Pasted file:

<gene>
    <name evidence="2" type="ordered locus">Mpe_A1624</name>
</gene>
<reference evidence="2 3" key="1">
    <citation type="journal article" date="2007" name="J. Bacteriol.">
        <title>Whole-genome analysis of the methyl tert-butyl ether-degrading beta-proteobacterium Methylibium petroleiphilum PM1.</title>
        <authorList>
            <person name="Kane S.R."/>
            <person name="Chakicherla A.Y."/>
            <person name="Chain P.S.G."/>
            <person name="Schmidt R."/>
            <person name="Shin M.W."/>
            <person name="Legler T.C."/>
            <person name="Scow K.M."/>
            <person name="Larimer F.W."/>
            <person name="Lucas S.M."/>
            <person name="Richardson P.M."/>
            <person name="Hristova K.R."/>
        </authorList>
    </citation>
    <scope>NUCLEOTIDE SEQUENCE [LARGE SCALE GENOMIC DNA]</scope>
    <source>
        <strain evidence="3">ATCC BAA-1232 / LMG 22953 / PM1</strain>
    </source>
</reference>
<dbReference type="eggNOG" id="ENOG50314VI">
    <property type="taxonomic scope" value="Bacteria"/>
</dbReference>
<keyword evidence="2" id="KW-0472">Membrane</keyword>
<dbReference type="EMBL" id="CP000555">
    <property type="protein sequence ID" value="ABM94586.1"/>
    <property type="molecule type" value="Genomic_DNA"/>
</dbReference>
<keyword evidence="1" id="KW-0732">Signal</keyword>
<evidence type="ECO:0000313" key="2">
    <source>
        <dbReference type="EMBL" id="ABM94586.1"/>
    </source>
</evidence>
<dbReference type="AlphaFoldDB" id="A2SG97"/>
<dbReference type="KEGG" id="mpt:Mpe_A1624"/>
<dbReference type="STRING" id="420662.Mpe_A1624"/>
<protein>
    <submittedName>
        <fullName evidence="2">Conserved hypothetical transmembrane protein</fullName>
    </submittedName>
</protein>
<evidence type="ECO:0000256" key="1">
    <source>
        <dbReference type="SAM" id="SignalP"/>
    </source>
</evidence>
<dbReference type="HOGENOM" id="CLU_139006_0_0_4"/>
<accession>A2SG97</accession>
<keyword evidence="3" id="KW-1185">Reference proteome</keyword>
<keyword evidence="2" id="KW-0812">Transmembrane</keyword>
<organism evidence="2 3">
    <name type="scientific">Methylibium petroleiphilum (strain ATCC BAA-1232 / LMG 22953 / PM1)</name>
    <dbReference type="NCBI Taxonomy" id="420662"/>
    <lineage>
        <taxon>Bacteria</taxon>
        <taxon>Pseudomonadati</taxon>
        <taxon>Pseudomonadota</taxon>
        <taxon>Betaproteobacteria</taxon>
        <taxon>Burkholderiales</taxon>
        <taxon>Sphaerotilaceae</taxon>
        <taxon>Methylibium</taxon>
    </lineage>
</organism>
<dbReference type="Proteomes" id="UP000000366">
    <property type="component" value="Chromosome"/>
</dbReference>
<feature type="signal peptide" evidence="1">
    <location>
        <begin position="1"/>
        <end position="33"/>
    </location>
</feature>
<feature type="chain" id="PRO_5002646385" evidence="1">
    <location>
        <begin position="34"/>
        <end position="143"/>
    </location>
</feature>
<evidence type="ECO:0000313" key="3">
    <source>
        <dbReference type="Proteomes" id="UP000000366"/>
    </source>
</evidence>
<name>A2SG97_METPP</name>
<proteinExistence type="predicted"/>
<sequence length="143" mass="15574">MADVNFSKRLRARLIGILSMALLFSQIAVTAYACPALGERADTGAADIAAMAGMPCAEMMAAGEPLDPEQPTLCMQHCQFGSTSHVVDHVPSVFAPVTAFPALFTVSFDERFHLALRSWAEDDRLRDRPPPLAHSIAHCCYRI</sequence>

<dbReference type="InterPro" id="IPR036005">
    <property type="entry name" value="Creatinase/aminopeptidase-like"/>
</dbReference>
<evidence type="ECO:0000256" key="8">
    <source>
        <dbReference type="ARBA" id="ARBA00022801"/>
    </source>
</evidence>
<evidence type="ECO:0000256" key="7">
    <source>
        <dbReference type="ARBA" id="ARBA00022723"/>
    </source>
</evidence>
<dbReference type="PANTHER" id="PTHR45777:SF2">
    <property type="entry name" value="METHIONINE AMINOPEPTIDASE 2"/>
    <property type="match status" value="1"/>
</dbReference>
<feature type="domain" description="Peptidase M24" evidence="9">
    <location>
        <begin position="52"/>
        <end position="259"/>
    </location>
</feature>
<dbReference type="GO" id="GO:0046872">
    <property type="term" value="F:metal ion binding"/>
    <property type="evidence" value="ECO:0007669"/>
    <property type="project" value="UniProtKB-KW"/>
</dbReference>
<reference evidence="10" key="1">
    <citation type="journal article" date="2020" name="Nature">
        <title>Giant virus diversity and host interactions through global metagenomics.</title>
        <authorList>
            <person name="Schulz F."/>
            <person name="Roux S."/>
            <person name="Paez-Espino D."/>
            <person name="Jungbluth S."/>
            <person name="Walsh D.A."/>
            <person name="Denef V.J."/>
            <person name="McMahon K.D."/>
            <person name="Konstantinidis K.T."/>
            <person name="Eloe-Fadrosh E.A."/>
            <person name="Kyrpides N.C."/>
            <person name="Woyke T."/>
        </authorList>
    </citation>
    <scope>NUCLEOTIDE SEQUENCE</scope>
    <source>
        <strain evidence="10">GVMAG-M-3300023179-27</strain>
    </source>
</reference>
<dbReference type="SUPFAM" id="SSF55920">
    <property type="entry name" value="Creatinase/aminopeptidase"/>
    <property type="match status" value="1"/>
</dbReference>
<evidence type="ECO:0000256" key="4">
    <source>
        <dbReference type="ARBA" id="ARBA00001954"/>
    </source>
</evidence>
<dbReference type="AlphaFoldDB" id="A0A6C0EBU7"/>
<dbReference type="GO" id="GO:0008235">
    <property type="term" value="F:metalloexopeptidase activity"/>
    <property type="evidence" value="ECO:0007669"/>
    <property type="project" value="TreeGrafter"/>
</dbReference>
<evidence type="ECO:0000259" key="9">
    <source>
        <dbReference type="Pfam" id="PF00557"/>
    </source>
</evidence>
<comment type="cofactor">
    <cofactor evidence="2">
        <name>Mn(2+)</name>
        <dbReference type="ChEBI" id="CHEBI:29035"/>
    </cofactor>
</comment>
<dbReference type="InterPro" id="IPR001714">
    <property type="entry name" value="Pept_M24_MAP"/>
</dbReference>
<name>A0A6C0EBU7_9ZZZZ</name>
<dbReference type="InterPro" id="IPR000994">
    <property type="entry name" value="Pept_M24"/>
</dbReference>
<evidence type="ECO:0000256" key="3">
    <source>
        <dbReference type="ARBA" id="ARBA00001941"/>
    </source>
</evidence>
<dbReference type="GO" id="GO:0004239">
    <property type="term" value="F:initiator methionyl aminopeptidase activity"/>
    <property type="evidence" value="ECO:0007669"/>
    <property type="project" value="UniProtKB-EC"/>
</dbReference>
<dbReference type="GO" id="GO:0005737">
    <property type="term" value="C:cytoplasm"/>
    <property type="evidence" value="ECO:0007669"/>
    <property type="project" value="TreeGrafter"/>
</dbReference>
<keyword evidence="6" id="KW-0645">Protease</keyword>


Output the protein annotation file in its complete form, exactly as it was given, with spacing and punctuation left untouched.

<gene>
    <name evidence="2" type="ordered locus">Mpe_A1624</name>
</gene>
<reference evidence="2 3" key="1">
    <citation type="journal article" date="2007" name="J. Bacteriol.">
        <title>Whole-genome analysis of the methyl tert-butyl ether-degrading beta-proteobacterium Methylibium petroleiphilum PM1.</title>
        <authorList>
            <person name="Kane S.R."/>
            <person name="Chakicherla A.Y."/>
            <person name="Chain P.S.G."/>
            <person name="Schmidt R."/>
            <person name="Shin M.W."/>
            <person name="Legler T.C."/>
            <person name="Scow K.M."/>
            <person name="Larimer F.W."/>
            <person name="Lucas S.M."/>
            <person name="Richardson P.M."/>
            <person name="Hristova K.R."/>
        </authorList>
    </citation>
    <scope>NUCLEOTIDE SEQUENCE [LARGE SCALE GENOMIC DNA]</scope>
    <source>
        <strain evidence="3">ATCC BAA-1232 / LMG 22953 / PM1</strain>
    </source>
</reference>
<dbReference type="eggNOG" id="ENOG50314VI">
    <property type="taxonomic scope" value="Bacteria"/>
</dbReference>
<keyword evidence="2" id="KW-0472">Membrane</keyword>
<dbReference type="EMBL" id="CP000555">
    <property type="protein sequence ID" value="ABM94586.1"/>
    <property type="molecule type" value="Genomic_DNA"/>
</dbReference>
<keyword evidence="1" id="KW-0732">Signal</keyword>
<evidence type="ECO:0000313" key="2">
    <source>
        <dbReference type="EMBL" id="ABM94586.1"/>
    </source>
</evidence>
<dbReference type="AlphaFoldDB" id="A2SG97"/>
<dbReference type="KEGG" id="mpt:Mpe_A1624"/>
<dbReference type="STRING" id="420662.Mpe_A1624"/>
<protein>
    <submittedName>
        <fullName evidence="2">Conserved hypothetical transmembrane protein</fullName>
    </submittedName>
</protein>
<evidence type="ECO:0000256" key="1">
    <source>
        <dbReference type="SAM" id="SignalP"/>
    </source>
</evidence>
<dbReference type="HOGENOM" id="CLU_139006_0_0_4"/>
<accession>A2SG97</accession>
<keyword evidence="3" id="KW-1185">Reference proteome</keyword>
<keyword evidence="2" id="KW-0812">Transmembrane</keyword>
<organism evidence="2 3">
    <name type="scientific">Methylibium petroleiphilum (strain ATCC BAA-1232 / LMG 22953 / PM1)</name>
    <dbReference type="NCBI Taxonomy" id="420662"/>
    <lineage>
        <taxon>Bacteria</taxon>
        <taxon>Pseudomonadati</taxon>
        <taxon>Pseudomonadota</taxon>
        <taxon>Betaproteobacteria</taxon>
        <taxon>Burkholderiales</taxon>
        <taxon>Sphaerotilaceae</taxon>
        <taxon>Methylibium</taxon>
    </lineage>
</organism>
<dbReference type="Proteomes" id="UP000000366">
    <property type="component" value="Chromosome"/>
</dbReference>
<feature type="signal peptide" evidence="1">
    <location>
        <begin position="1"/>
        <end position="33"/>
    </location>
</feature>
<feature type="chain" id="PRO_5002646385" evidence="1">
    <location>
        <begin position="34"/>
        <end position="143"/>
    </location>
</feature>
<evidence type="ECO:0000313" key="3">
    <source>
        <dbReference type="Proteomes" id="UP000000366"/>
    </source>
</evidence>
<name>A2SG97_METPP</name>
<proteinExistence type="predicted"/>
<sequence length="143" mass="15574">MADVNFSKRLRARLIGILSMALLFSQIAVTAYACPALGERADTGAADIAAMAGMPCAEMMAAGEPLDPEQPTLCMQHCQFGSTSHVVDHVPSVFAPVTAFPALFTVSFDERFHLALRSWAEDDRLRDRPPPLAHSIAHCCYRI</sequence>

<dbReference type="InterPro" id="IPR036005">
    <property type="entry name" value="Creatinase/aminopeptidase-like"/>
</dbReference>
<evidence type="ECO:0000256" key="8">
    <source>
        <dbReference type="ARBA" id="ARBA00022801"/>
    </source>
</evidence>
<evidence type="ECO:0000256" key="7">
    <source>
        <dbReference type="ARBA" id="ARBA00022723"/>
    </source>
</evidence>
<dbReference type="PANTHER" id="PTHR45777:SF2">
    <property type="entry name" value="METHIONINE AMINOPEPTIDASE 2"/>
    <property type="match status" value="1"/>
</dbReference>
<feature type="domain" description="Peptidase M24" evidence="9">
    <location>
        <begin position="52"/>
        <end position="259"/>
    </location>
</feature>
<dbReference type="GO" id="GO:0046872">
    <property type="term" value="F:metal ion binding"/>
    <property type="evidence" value="ECO:0007669"/>
    <property type="project" value="UniProtKB-KW"/>
</dbReference>
<reference evidence="10" key="1">
    <citation type="journal article" date="2020" name="Nature">
        <title>Giant virus diversity and host interactions through global metagenomics.</title>
        <authorList>
            <person name="Schulz F."/>
            <person name="Roux S."/>
            <person name="Paez-Espino D."/>
            <person name="Jungbluth S."/>
            <person name="Walsh D.A."/>
            <person name="Denef V.J."/>
            <person name="McMahon K.D."/>
            <person name="Konstantinidis K.T."/>
            <person name="Eloe-Fadrosh E.A."/>
            <person name="Kyrpides N.C."/>
            <person name="Woyke T."/>
        </authorList>
    </citation>
    <scope>NUCLEOTIDE SEQUENCE</scope>
    <source>
        <strain evidence="10">GVMAG-M-3300023179-27</strain>
    </source>
</reference>
<dbReference type="SUPFAM" id="SSF55920">
    <property type="entry name" value="Creatinase/aminopeptidase"/>
    <property type="match status" value="1"/>
</dbReference>
<evidence type="ECO:0000256" key="4">
    <source>
        <dbReference type="ARBA" id="ARBA00001954"/>
    </source>
</evidence>
<dbReference type="AlphaFoldDB" id="A0A6C0EBU7"/>
<dbReference type="GO" id="GO:0008235">
    <property type="term" value="F:metalloexopeptidase activity"/>
    <property type="evidence" value="ECO:0007669"/>
    <property type="project" value="TreeGrafter"/>
</dbReference>
<evidence type="ECO:0000259" key="9">
    <source>
        <dbReference type="Pfam" id="PF00557"/>
    </source>
</evidence>
<comment type="cofactor">
    <cofactor evidence="2">
        <name>Mn(2+)</name>
        <dbReference type="ChEBI" id="CHEBI:29035"/>
    </cofactor>
</comment>
<dbReference type="InterPro" id="IPR001714">
    <property type="entry name" value="Pept_M24_MAP"/>
</dbReference>
<name>A0A6C0EBU7_9ZZZZ</name>
<dbReference type="InterPro" id="IPR000994">
    <property type="entry name" value="Pept_M24"/>
</dbReference>
<evidence type="ECO:0000256" key="3">
    <source>
        <dbReference type="ARBA" id="ARBA00001941"/>
    </source>
</evidence>
<dbReference type="GO" id="GO:0004239">
    <property type="term" value="F:initiator methionyl aminopeptidase activity"/>
    <property type="evidence" value="ECO:0007669"/>
    <property type="project" value="UniProtKB-EC"/>
</dbReference>
<dbReference type="GO" id="GO:0005737">
    <property type="term" value="C:cytoplasm"/>
    <property type="evidence" value="ECO:0007669"/>
    <property type="project" value="TreeGrafter"/>
</dbReference>
<keyword evidence="6" id="KW-0645">Protease</keyword>